If the power score is not acceptable according to the selected metric, a power aware partitioning process (step 610) can be performed, analogously to the power aware partitioning process in step 508 of FIG. 5. Following the power aware partitioning process, or, if the power score is determined to be “good” in operation 608 (e.g., meets a particular threshold), a power aware ordering process (step 612) is performed, analogously to the power aware ordering process of step 510 of FIG. 5. In other words, when comparing FIGS. 5-6, in the embodiment of FIG. 6, the power aware partitioning process might optionally only be performed if an overall power score is determined to be unacceptable; otherwise, only a power aware ordering may be executed.

FIG. 7 illustrates an example system 700 useable to implement embodiments of partitioning a circuit into scan chains based on anticipated power consumption of circuit features. In an example, the system 700 can include a computing environment 710. The computing environment 710 can be a physical computing environment, a virtualized computing environment, or a combination thereof. The computing environment 710 can include memory 720, a communication medium 738, one or more processing units 740, a network interface 750, and an external component interface 760.

The memory 720 can include a computer readable storage medium. The computer storage medium can be a device or article of manufacture that stores data and/or computer-executable instructions. The memory 720 can include volatile and nonvolatile, transitory and non-transitory, removable and non-removable devices or articles of manufacture implemented in any method or technology for storage of information, such as computer readable instructions, data structures, program modules, or other data. By way of example, and not limitation, computer storage media may include dynamic random access memory (DRAM), double data rate synchronous dynamic random access memory (DDR SDRAM), reduced latency DRAM, DDR2 SDRAM, DDR3 SDRAM, solid state memory, read-only memory (ROM), electrically-erasable programmable ROM, optical discs (e.g., CD-ROMs, DVDs, etc.), magnetic disks (e.g., hard disks, floppy disks, etc.), magnetic tapes, and other types of devices and/or articles of manufacture that store data.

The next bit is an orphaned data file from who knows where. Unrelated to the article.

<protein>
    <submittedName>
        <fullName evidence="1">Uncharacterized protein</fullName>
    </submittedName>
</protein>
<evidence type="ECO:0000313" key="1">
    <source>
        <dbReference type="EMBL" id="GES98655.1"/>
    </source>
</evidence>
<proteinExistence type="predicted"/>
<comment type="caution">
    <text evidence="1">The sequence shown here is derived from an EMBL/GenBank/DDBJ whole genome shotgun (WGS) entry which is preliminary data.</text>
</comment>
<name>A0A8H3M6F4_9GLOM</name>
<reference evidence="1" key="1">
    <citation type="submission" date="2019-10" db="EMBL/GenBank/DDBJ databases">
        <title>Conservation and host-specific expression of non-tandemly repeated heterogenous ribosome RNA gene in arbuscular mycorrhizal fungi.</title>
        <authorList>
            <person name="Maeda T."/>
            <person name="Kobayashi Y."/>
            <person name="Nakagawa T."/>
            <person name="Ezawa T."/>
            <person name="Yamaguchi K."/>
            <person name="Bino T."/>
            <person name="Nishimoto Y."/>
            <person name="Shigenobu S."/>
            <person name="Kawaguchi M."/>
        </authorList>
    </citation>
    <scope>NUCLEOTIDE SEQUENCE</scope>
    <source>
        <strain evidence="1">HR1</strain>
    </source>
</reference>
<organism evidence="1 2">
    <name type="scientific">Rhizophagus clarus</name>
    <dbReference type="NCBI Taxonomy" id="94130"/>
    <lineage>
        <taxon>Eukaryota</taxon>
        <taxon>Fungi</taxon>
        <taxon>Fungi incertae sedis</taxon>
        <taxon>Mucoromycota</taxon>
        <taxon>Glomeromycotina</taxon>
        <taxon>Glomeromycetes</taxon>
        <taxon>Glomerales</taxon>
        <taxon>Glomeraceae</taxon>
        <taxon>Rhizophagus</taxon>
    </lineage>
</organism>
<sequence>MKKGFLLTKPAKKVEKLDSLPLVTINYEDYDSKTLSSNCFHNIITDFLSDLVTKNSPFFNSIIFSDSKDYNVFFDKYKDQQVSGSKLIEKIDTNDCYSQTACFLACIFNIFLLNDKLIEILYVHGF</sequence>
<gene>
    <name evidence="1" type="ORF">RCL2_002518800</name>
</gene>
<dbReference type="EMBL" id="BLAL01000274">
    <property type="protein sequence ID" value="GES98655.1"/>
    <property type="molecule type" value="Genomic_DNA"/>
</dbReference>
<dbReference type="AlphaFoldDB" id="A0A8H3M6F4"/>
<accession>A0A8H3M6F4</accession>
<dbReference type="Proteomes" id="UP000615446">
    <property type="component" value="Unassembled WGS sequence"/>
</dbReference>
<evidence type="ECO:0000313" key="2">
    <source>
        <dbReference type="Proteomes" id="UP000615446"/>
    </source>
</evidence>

The memory 720 can store various types of data and software. For example, as illustrated, the memory 720 includes a circuit design program 722 that is useable to define a design file for an integrated circuit, as well as for analyzing such a design file for purposes of integrating one or more scan chains therein. In some examples, the circuit design program 722 can include instructions for calculating power scores for one or more circuit cells included in a circuit design, as well as instructions for calculating interconnect power scores. In some further examples, the circuit design program 722 can include instructions for aggregating such power scores and implementing the methods described and reflected above in FIGS. 1-6.